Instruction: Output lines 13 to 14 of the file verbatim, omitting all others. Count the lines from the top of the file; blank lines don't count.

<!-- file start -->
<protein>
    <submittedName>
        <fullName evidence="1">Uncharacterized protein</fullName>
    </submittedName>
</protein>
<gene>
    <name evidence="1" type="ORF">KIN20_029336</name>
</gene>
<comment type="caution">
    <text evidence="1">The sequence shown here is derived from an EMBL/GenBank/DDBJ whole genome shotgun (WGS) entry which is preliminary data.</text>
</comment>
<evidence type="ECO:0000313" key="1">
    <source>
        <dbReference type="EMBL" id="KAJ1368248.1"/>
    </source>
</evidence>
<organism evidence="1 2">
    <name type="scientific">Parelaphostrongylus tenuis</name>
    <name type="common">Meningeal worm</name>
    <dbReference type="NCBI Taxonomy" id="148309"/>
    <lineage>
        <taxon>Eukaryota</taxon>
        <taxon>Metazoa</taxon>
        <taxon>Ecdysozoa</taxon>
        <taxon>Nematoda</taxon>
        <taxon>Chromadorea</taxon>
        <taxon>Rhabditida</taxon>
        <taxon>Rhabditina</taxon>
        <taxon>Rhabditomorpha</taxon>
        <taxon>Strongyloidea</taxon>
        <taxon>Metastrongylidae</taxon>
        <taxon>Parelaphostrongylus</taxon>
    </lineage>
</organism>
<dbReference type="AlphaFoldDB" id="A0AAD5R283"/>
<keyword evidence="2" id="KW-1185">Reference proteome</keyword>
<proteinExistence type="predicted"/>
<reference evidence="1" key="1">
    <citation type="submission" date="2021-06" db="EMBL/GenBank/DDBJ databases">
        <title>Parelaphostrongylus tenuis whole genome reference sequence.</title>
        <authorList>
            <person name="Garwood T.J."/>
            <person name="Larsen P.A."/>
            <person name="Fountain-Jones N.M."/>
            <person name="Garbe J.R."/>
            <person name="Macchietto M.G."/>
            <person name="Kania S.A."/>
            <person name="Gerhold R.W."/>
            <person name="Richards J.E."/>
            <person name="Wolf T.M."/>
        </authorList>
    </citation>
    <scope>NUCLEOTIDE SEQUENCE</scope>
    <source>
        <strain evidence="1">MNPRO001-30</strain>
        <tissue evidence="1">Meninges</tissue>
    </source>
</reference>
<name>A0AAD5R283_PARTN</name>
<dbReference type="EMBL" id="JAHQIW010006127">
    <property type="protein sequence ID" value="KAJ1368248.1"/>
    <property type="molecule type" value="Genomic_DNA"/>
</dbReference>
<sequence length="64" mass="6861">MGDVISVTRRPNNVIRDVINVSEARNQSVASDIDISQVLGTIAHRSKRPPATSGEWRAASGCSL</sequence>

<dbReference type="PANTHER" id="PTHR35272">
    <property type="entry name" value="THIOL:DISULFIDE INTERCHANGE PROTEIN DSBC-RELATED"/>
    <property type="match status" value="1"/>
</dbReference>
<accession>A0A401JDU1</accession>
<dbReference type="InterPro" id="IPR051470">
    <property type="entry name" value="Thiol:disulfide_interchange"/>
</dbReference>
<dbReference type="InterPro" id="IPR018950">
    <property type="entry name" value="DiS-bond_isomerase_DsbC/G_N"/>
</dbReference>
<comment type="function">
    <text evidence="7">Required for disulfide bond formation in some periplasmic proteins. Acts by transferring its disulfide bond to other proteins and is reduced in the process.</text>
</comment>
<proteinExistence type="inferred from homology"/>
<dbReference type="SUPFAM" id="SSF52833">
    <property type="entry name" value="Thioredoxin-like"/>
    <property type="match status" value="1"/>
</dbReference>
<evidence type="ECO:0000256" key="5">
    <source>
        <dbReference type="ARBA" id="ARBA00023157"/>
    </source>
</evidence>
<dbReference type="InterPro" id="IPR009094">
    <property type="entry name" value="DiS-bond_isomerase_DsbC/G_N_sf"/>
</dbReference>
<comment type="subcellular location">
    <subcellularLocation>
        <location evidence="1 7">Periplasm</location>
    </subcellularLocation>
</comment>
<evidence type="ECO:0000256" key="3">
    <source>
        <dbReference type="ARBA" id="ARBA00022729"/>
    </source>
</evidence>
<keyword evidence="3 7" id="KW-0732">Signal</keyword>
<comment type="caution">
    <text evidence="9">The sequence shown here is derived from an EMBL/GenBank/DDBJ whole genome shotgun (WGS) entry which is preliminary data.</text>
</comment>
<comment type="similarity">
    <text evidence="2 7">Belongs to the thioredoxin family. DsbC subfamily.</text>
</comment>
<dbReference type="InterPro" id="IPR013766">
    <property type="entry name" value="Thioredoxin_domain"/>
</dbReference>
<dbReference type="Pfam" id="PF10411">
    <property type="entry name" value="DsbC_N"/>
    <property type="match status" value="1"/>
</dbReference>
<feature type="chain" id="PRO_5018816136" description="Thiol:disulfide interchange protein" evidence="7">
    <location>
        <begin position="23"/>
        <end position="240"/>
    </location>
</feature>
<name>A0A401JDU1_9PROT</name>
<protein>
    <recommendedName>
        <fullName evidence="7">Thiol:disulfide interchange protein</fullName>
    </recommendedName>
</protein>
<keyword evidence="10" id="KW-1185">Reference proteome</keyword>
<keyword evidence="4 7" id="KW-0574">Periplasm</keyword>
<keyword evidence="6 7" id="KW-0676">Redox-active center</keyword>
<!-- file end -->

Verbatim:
    <source>
        <dbReference type="EMBL" id="KAJ1368248.1"/>